All posts by Inge Morath Estate

Ami Vitale: Kashmir

Ami Vitale (USA): Kashmir
Inge Morath Award Recipient, 2002

Gallery offline – updating soon

The Himalayan region of Kashmir, nestled between India and Pakistan has been called “a paradise on earth” ever since the 16th century when Mughal emperors discovered its pristine beauty and made it their summer capital. Indians took their annual pilgrimages to escape the heat of the oppressive, dusty plains and British colonizers found their way around a law that prohibited outsiders from owning land by building floating houseboats on the idyllic lakes. Today Kashmir is more famous for being the axis of relations between India and Pakistan, a “nuclear flashpoint” that could spark an unthinkable war in South Asia.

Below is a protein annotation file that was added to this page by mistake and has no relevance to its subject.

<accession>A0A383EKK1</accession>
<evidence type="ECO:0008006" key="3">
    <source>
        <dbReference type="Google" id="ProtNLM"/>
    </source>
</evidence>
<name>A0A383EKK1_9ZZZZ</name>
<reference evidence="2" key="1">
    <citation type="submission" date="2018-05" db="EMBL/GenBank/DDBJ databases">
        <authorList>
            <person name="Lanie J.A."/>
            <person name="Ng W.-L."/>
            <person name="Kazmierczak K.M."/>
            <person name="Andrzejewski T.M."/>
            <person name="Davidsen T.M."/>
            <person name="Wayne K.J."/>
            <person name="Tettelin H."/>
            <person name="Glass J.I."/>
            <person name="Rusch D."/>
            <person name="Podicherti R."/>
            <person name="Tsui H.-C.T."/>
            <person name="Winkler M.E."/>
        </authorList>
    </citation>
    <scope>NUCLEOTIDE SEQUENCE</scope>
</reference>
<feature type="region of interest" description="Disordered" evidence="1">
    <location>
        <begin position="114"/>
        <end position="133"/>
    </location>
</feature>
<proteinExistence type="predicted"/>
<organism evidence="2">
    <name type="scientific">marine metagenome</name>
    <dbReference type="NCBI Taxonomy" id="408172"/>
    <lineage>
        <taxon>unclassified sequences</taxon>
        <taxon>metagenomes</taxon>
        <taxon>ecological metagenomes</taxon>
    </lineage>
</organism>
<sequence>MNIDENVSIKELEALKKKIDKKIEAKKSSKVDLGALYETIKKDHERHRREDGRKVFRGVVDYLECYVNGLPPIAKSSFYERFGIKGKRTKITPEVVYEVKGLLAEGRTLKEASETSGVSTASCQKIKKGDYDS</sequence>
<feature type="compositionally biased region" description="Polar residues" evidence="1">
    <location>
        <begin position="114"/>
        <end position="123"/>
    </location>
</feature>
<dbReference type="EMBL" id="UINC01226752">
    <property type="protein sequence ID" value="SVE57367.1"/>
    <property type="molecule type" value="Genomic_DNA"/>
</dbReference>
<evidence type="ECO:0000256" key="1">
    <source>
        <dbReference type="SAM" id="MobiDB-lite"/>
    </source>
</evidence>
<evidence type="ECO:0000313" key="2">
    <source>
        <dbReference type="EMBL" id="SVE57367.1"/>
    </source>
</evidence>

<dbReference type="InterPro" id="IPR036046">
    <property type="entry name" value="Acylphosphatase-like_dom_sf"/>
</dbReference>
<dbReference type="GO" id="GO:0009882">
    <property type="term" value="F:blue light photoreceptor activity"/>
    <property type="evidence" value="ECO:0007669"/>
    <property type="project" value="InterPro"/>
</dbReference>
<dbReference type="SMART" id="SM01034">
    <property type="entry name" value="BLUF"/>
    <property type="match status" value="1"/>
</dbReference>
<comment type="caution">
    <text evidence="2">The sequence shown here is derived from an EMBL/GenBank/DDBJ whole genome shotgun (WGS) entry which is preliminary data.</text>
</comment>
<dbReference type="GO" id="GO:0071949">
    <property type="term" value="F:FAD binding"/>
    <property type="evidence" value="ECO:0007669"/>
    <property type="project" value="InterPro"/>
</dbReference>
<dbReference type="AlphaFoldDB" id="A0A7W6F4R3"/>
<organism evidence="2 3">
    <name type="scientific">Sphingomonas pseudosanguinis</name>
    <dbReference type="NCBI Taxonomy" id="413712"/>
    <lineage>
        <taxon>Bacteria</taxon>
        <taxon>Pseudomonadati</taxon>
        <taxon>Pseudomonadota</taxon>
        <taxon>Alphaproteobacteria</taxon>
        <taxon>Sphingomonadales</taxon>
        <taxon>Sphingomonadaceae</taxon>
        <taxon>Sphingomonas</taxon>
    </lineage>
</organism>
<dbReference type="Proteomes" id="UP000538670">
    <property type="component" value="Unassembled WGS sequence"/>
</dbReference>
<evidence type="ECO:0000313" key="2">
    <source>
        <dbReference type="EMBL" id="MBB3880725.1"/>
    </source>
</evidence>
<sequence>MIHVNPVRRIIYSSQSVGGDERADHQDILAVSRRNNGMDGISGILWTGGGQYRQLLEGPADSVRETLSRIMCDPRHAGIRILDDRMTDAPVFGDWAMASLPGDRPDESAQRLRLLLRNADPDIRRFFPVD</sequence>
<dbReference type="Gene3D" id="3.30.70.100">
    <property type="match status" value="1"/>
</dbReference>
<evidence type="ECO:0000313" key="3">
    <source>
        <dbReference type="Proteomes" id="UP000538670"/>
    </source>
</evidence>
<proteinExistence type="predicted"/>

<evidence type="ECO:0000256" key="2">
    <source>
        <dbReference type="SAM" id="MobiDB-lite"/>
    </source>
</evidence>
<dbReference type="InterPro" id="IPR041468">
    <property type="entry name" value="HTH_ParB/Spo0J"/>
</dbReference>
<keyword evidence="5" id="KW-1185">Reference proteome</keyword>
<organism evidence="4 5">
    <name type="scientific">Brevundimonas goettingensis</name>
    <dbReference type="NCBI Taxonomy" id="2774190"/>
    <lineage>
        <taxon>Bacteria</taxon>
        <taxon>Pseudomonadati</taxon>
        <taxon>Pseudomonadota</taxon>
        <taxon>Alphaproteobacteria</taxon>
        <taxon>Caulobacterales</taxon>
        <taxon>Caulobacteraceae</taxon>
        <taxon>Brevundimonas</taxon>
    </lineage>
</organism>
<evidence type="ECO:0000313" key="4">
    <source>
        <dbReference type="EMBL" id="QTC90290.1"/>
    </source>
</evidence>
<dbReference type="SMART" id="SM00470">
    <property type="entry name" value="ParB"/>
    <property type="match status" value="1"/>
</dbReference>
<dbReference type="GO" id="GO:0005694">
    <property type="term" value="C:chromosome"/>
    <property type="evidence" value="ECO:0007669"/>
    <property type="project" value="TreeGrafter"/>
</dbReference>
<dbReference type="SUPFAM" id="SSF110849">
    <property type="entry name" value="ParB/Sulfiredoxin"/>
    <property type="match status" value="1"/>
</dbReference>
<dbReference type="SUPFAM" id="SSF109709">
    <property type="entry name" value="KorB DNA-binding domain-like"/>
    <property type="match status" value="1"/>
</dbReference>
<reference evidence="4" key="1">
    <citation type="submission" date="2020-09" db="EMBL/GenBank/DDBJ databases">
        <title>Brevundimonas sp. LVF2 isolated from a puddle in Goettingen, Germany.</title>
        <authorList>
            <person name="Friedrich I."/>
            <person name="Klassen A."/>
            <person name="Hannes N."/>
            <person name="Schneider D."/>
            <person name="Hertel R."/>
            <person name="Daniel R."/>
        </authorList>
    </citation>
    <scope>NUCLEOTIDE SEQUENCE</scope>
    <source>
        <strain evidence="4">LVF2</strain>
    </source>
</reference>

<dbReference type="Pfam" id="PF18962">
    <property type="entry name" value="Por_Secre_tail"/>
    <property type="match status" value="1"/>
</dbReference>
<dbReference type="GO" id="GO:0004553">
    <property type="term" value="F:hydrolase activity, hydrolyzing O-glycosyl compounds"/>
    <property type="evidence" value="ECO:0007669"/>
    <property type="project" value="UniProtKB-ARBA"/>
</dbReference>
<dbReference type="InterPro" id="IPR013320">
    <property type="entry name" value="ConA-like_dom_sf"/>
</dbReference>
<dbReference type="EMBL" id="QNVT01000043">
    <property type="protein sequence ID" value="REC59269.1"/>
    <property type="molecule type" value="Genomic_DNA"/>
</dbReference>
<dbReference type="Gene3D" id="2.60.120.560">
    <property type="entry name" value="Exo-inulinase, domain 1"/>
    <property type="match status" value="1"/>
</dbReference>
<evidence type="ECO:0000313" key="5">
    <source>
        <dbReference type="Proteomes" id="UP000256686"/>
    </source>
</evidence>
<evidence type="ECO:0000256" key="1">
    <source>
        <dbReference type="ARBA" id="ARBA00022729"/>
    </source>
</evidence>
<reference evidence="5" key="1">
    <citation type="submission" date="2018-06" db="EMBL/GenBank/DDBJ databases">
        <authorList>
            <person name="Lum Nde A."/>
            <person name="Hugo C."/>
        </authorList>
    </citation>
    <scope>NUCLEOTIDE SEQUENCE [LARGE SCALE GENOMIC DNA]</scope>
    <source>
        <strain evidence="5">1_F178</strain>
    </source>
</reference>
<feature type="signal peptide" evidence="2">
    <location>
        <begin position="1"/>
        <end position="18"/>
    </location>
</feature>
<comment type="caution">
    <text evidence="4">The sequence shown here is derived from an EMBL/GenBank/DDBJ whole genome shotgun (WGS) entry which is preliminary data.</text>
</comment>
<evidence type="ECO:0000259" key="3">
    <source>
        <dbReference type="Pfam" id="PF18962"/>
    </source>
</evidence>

The conflict has eroded much that once defined Kashmir. Hindus and Muslims once shared neighborhoods, schools, and close friendships, but nearly all the Hindus fled Indian-governed Kashmir after being threatened by Muslim militants, and are now scattered across India. Sufism, which exerted a gentle influence on Kashmiri Islam for more than a dozen generations, has been gradually pushed aside by the fanatical Sunni Islam practiced by militants from Pakistan. For centuries, Kashmir’s Mughal gardens and wooden houseboats offered diversions to weary rulers. But leisure has vanished from Kashmir. No one visits, and fear has tainted the lives of those who make their homes amid its apple and apricot orchards, in its meadows and in the creases of its mountains. Continue reading Ami Vitale: Kashmir

A Llama in Times Square (1957)

A Llama in Times Square (1957)